Two minutes and counting! Today’s tutorial is all about creating quick gesture sketches—these are timed, but not just for the sake of speed. There’s usually not a “duel” to see who will be able to draw a subject faster than another person…but there’s plenty of good reason to consider these sketches anyway.
Tutorial: Cats! 2-Minute Gesture Drawings
Watch the video below and scroll to the end to leave comments or questions — or click HERE to watch it on YouTube and leave comments over there. I read both dutifully!
Tips for learning to create gesture drawings
You can make gesture drawings in a variety of time segments; in college we did 10 second poses! But once you get to 10 minutes or more I think you’ve moved out of the “gesture” realm. The idea is to quickly capture the essence of the subject: the pose, the movement, the shape. It need not be perfect!
Aim for loose strokes made with not just your hand but your arm; try a large sketchbook (I usually use something that’s 20X24 or so) and sit or stand in a way that lets your have movement in your arm up through your shoulder. Hunching over a sketchbook only tightens your hand and arm.
Draw from life if at all possible. Search your local meetups or community pages for Life Drawing Groups – sometimes you can join one at a college or university – just be aware that “Life drawing” typically means nude models. There are also online groups that meet over Zoom; one thing to remember is that most will tell you no screenshots or photos, and that’s important to follow for a variety of reasons.
For clothed models, you might find portrait groups, and I know near me there are “sip and draw” events too, and you can check with organizers to see if they have gesture drawing evenings or sections of evenings. (Anytime there is a model, please know they are being paid, so you likely will be paying to attend these events. You can also just sit in a park or a mall or a coffee shop and draw people anytime!
I recently discovered Line of Action, an online site that will help you in your gesture drawing discipline too. It’s not optimal since it’s not real life, and some of the photos aren’t high quality (I believe they’re sourced from their community)….but I do love that you have no idea what photo is comimg up next. You can certainly just set a timer and draw your dog or the lamp in the living room in 2 minutes—but there’s something energizing about not knowing what’s coming.
Why try gesture drawing?
No matter the medium you select, the basic foundations of drawing undergird all you do. Yes, perhaps you’re at a stage where you still trace a picture you want to paint—but you are still drawing with the paint. If you’ve been unsatisfied with the results, consider that it could be that underlying skill that could use some polishing.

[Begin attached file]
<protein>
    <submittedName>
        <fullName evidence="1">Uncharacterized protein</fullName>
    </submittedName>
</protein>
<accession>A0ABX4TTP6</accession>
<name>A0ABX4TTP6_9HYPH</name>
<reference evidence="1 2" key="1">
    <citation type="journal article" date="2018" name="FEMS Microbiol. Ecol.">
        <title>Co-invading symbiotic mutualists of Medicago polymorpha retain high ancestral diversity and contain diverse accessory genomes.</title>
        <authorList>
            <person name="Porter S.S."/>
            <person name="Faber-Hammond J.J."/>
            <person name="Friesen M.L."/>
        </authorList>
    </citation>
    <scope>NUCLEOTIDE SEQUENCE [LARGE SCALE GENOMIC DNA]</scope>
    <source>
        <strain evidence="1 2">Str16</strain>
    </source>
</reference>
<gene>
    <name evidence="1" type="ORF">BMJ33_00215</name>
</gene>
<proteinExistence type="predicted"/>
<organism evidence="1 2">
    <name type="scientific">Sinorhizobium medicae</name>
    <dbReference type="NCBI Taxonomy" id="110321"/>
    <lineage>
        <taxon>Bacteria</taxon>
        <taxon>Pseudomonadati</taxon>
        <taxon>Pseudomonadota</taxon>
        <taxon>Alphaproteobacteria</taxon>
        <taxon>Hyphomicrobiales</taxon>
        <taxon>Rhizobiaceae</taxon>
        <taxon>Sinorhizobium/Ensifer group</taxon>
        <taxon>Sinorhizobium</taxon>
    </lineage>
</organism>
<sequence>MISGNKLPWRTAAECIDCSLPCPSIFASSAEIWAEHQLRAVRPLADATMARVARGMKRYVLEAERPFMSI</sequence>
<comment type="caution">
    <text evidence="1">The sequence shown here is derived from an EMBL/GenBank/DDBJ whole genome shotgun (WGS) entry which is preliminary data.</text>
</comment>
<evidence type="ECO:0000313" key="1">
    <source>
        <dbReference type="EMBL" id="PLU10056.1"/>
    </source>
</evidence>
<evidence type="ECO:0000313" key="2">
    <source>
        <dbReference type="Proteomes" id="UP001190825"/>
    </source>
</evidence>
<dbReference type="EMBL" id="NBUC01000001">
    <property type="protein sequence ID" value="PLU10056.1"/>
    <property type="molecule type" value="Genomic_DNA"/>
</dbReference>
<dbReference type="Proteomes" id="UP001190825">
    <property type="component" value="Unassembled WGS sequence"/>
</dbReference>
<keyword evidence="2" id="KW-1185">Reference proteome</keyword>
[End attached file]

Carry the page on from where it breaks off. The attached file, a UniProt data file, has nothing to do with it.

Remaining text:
I find gesture drawing helps me see my subject as shapes. In 1-2 minutes I can’t get lost in anatomy, I can’t fully render the jacket and its pockets, and I am not able to think back to the last time I drew something similar. There’s not time for more than anything than observing what’s right in front of me, and looking for its shapes.
I’ve found that a circle for a head is okay but it’s not the shape it really is. That a torso often bends, and only some people have an hourglass shape. That each person’s hands at their sides come to a different place in comparison with their hips or thighs. I’ve learned that by getting quick with seeing shapes in their relation to each other, and those relationships help me see if I’m capturing the subject.
Some people get more focused on the line—creating contour line drawings around the edges. Others pay close attention to where the weight is being carried (left or right foot, leaning to one side or another.) Plenty of artists have their own focus, and you will find yours in time as you practice and begin to see your own style of calligraphy emerge – that’s your own “handwriting” as an artist with a pencil, pen, or brush! We’re each unique and yours is unlike anyone else’s. What better way to find it than to let yourself try it out!
Supplies for gesture drawing
Gesture drawings can be in any style – just google the term and you’ll see that! Some people use a single elegant line. Others a bold stroke of chunky marker. Graphite, charcoal, paint – whatever medium works for you! The paper isn’t important either, though you’ll find different kinds may help you make smoother marks in your chosen medium.
The charcoal pencils shown in this video are ones I discovered about 6 weeks ago – I used compressed charcoal sticks for a while, vine charcoal for a season, pencil during another season. I seem to rotate between them. One friend uses watercolor and makes huge splashy paintings in minutes. Another uses gouache to create her sketches—I’ve tried that a few times but found that for this season I’m enjoying charcoal so much that I’m sticking with it til it outlives what it’s teaching me.
Scroll down a little bit for links to the supplies I used for the cat sketches.
Let’s Draw Together
As we get rolling on the 30 Days to More Confident Sketching on Feb 1 at Artventure, we’re going to be doing a lot of drawing. Come join us! I’ll be right there with ya.